Virginia Memory, Library of Virginia
THIS PAGE HAS BEEN FORMATTED FOR EASY PRINTING

Union or Secession
  • "Now on the verge of a bloody civil war"
The Charleston Kanawha Republican advocated unity in Virginia following the Virginia Convention's vote to secede on April 17, 1861.
« Return to Virginians Prepare for War

"Now on the verge of a bloody civil war"

Undated paragraph from a lost issue of the Charleston Kanawha Republican reprinted in the Lynchburg Daily Virginian, May 9, 1861.

The Charleston Kanawha Republican advocated unity in Virginia following the Virginia Convention's vote to secede on April 17, 1861. When Charles William Button, editor of the Lynchburg Daily Virginian, reprinted the paragraph on May 9, he described the paper as "heretofore a strong Union paper." In spite of what the editor of the Kanawha Republican wrote, Kanawha County and many of the other counties in the mountains of western Virginia were not united, and he failed to convince his readers. In the May 23, 1861, referendum on ratifying the Ordinance of Secession, fewer than one-fourth of the county's voters approved secession, with only 520 votes for secession and 1,697 against. Charleston's most distinguished citizen, George William Summers, had represented Virginia in the national Peace Conference in February 1861 and was the leader of the Unionists in the Virginia Convention, where he twice voted against secession.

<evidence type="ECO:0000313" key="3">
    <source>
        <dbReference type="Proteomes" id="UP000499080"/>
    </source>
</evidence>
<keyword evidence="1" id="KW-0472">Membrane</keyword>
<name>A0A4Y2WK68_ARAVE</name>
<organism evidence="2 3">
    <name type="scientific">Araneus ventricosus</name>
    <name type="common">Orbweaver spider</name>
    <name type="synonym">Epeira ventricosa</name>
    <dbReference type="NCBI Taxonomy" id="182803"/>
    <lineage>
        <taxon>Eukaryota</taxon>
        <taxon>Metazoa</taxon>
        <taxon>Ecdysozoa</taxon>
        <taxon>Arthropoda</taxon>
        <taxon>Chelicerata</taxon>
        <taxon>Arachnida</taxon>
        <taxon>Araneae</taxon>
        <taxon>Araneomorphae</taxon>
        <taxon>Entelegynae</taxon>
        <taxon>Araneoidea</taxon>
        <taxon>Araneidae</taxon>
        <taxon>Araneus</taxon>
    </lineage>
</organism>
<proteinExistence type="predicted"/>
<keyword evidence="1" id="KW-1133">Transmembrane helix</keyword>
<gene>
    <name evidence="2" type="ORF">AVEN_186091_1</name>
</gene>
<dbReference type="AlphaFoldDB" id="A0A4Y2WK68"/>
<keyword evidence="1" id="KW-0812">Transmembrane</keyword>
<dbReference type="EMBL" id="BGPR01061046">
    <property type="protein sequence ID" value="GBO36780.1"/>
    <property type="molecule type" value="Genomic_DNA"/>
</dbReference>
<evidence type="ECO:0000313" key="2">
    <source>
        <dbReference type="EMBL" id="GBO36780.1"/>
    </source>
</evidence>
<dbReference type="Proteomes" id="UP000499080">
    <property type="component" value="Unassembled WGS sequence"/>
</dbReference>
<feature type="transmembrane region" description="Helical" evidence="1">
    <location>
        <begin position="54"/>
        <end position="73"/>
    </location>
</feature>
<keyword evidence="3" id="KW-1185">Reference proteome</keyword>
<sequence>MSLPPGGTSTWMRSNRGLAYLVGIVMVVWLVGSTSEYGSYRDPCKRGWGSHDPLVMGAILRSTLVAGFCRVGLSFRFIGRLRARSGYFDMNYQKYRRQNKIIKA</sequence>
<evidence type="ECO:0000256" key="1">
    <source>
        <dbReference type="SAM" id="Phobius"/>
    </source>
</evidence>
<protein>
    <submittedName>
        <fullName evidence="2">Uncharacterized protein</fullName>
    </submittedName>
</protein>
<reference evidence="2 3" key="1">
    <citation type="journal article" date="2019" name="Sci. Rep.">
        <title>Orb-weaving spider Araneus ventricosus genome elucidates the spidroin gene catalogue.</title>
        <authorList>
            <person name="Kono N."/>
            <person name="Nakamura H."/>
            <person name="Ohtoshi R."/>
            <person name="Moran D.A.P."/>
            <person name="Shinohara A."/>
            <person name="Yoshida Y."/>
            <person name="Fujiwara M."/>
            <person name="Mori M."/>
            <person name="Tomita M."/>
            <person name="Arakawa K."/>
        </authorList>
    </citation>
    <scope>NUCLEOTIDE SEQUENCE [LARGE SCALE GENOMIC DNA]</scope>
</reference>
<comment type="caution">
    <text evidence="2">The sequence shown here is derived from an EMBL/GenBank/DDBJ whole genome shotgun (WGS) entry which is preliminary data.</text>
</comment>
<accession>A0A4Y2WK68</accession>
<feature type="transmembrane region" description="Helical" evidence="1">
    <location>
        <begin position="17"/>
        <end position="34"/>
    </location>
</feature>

Undated paragraph from a lost issue of the Charleston Kanawha Republican reprinted in the Lynchburg Daily Virginian, May 9, 1861.

A VOICE FROM KANAWHA COUNTY.— The following is from the Kanawha Republican, heretofore a strong Union paper:
"Amid all the doubts and anxieties, in this trying crisis of our country, about what is to be done, there is happily but one sentiment among our people, and that is with united hands and hearts to defend the honor and soil of our good old Commonwealth against every foe. The conservative Union people throughout the State utter but one voice on this subject. No matter whose fault it may be that our late united prosperous Republic is now on the verge of a bloody civil war, the sin can not be laid to Virginia. She stood nobly erect holding out the olive branch of Peace to the contending parties till the appearance of that insane proclamation of President Lincoln. Everybody is disposed to lay aside past party acrimony—party crimination and recrimination for the common peace and protection of the State."